Updated: August 11, 2021 2:01:45 pm
A Bench headed by Chief Justice of India N V Ramana and also comprising Justices Vineet Saran and Surya Kant dismissed petitions by the companies asking that the investigation be quashed. “… We see no reason to interfere with the impugned orders passed by the High Court of Karnataka dismissing the Writ Appeals of the petitioners,” the top court said in its order. Earlier, the High Court had declined to interfere with the preliminary enquiry ordered by the Competition Commission of India (CCI) into the alleged anti-competitive practices of the two companies.
Last year, CCI had ordered an investigation based on allegations by the trade body Delhi Vyapar Mahasangh that Amazon and Flipkart had entered into exclusive sales agreements with smartphone makers to sell certain phones through a small number of preferred sellers.
The Mahasangh also alleged that Amazon and Flipkart had given preferential treatment to certain sellers by giving them higher search rankings, and offering to pay for part of the discount that such sellers would offer during key sales periods such as Flipkart’s Big Billion Days and Amazon’s Prime Day.
The CCI noted that arrangements between smartphone brands and online platforms leading to a few sellers selling certain phones exclusively on a single platform, coupled with alleged links between the platforms and these sellers, merited an investigation.
(Incidentally, Amazon India announced on Monday that it was ending its participation in the joint venture Prione Business Services, which owns one such preferred seller — Cloudtail India Pvt Ltd — that has, according to the Mahasangh, benefitted from preferential treatment by Amazon.)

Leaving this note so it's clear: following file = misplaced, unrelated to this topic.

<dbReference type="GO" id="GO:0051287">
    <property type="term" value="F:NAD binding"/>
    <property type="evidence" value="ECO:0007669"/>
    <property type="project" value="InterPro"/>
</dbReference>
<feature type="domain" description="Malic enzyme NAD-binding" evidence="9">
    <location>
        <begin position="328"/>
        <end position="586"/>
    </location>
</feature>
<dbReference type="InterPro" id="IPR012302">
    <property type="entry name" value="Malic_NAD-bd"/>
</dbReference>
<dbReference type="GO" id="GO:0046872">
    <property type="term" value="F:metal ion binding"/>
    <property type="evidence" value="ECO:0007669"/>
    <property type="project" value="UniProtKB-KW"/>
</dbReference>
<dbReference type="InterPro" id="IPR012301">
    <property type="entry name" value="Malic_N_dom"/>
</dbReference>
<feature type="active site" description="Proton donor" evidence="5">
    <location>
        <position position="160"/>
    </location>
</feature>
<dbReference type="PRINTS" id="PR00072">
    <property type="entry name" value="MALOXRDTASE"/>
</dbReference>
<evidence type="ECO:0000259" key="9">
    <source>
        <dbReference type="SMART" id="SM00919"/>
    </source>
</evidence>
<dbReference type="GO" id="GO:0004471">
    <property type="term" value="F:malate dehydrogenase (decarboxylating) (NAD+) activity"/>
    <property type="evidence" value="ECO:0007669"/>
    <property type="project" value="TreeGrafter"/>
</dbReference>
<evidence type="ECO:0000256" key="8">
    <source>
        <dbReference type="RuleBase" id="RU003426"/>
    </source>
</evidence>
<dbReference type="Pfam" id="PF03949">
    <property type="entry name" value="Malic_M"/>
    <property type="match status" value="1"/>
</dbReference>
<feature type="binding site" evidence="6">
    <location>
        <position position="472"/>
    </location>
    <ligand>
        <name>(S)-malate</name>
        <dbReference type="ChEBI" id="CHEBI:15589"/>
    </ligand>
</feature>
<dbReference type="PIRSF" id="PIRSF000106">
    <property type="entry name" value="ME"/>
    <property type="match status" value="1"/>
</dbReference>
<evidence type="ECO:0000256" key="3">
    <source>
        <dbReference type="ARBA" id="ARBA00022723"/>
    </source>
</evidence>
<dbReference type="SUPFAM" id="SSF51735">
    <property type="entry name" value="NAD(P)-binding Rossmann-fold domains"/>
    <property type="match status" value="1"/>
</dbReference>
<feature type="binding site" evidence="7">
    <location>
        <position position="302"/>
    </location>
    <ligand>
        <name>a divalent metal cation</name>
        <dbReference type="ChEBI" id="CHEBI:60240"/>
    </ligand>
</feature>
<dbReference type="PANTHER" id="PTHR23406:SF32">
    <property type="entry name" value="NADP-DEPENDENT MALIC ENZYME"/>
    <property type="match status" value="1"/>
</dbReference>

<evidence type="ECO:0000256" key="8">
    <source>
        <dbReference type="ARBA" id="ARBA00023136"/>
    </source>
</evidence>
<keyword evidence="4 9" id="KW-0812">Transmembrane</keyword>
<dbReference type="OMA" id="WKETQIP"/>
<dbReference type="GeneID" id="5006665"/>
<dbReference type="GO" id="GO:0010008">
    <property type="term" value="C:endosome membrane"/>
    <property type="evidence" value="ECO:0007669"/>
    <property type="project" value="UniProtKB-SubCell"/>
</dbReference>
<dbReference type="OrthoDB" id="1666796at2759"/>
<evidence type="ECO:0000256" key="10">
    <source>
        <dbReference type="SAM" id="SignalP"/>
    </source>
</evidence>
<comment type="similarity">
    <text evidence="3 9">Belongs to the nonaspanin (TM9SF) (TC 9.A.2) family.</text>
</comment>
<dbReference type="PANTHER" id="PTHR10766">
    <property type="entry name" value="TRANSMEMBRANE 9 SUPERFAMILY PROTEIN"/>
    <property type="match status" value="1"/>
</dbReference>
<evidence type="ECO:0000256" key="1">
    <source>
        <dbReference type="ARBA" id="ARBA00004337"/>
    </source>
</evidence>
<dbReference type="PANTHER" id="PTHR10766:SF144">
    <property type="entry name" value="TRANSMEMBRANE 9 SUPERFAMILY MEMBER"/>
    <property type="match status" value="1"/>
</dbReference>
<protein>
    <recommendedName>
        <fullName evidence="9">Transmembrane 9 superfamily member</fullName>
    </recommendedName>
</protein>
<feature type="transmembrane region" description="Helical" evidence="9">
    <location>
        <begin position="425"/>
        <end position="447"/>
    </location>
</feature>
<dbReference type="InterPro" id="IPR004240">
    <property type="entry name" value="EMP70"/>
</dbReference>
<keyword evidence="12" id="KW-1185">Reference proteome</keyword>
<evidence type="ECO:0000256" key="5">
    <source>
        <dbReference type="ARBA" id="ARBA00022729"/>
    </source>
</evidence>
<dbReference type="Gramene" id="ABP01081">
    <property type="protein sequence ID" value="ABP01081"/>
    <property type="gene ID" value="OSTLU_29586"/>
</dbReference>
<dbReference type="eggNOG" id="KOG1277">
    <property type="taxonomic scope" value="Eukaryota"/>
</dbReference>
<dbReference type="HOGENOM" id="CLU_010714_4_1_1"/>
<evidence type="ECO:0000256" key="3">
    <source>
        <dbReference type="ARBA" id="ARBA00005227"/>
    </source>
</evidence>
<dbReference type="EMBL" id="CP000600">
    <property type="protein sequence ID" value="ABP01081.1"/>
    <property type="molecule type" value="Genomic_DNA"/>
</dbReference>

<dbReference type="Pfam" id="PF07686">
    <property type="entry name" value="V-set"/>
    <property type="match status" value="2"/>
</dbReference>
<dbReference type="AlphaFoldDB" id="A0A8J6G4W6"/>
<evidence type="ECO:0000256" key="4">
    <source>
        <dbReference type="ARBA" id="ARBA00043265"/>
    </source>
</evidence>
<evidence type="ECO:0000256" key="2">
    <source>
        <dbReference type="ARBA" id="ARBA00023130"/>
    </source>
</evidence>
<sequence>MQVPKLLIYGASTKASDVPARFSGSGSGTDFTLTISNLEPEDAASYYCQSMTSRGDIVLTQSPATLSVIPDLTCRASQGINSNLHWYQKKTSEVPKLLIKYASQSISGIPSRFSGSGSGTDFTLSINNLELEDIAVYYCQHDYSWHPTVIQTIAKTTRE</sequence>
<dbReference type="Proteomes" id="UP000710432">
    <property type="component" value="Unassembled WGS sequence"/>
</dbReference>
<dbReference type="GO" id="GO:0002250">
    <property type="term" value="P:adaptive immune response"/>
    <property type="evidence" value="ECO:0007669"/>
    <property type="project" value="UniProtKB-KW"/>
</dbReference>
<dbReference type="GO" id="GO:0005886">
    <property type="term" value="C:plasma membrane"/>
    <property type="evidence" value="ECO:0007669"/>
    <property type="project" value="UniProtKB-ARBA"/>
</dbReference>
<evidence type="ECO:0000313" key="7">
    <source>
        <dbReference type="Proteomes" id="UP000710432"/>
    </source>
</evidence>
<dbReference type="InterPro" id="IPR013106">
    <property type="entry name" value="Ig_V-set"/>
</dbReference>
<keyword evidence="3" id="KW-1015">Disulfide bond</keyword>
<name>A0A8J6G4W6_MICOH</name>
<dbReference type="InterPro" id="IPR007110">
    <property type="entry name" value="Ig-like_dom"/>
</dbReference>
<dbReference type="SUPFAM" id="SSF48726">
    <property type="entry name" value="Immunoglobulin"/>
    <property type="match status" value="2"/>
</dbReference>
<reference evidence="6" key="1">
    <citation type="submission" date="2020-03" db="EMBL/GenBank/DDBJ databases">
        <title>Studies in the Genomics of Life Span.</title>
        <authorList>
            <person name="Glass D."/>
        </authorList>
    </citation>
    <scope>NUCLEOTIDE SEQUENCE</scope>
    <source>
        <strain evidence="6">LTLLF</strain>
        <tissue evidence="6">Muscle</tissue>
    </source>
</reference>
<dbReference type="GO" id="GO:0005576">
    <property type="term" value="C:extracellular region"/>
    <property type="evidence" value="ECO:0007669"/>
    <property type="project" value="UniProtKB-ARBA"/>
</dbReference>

Amazon and Flipkart approached the Karnataka High Court with a plea to quash the CCI order on the ground that there were no agreements between the platforms and the sellers that could be shown to have the potential to negatively impact competition. They also argued that CCI had not formed a prima facie opinion on such potential impact while passing the order. And it was the manufacturer’s choice to sell a smartphone exclusively on a platform, they said.
The High Court concluded that the orders by the CCI initiating an investigation were administrative directions, and that the commission was not bound to enter an adjudicatory process or form an opinion before ordering an investigation.
The CCI Director General will complete the probe and submit the findings to the commission. which will pass final orders.
CCI chairman Ashok Kumar Gupta had told The Indian Express in an interview recently that “opacity in platform rankings” had become a cause for concern, and that sellers’ increasing dependence on online platforms meant that certain platforms were becoming essential facilities, and were required to treat sellers in an unbiased manner.
“Prima facie we have also seen that the ecosystem of exclusive agreements, deep discounting, and preferred sellers put together by online platforms commanding market power, are also raising competition concerns,” Gupta had said.
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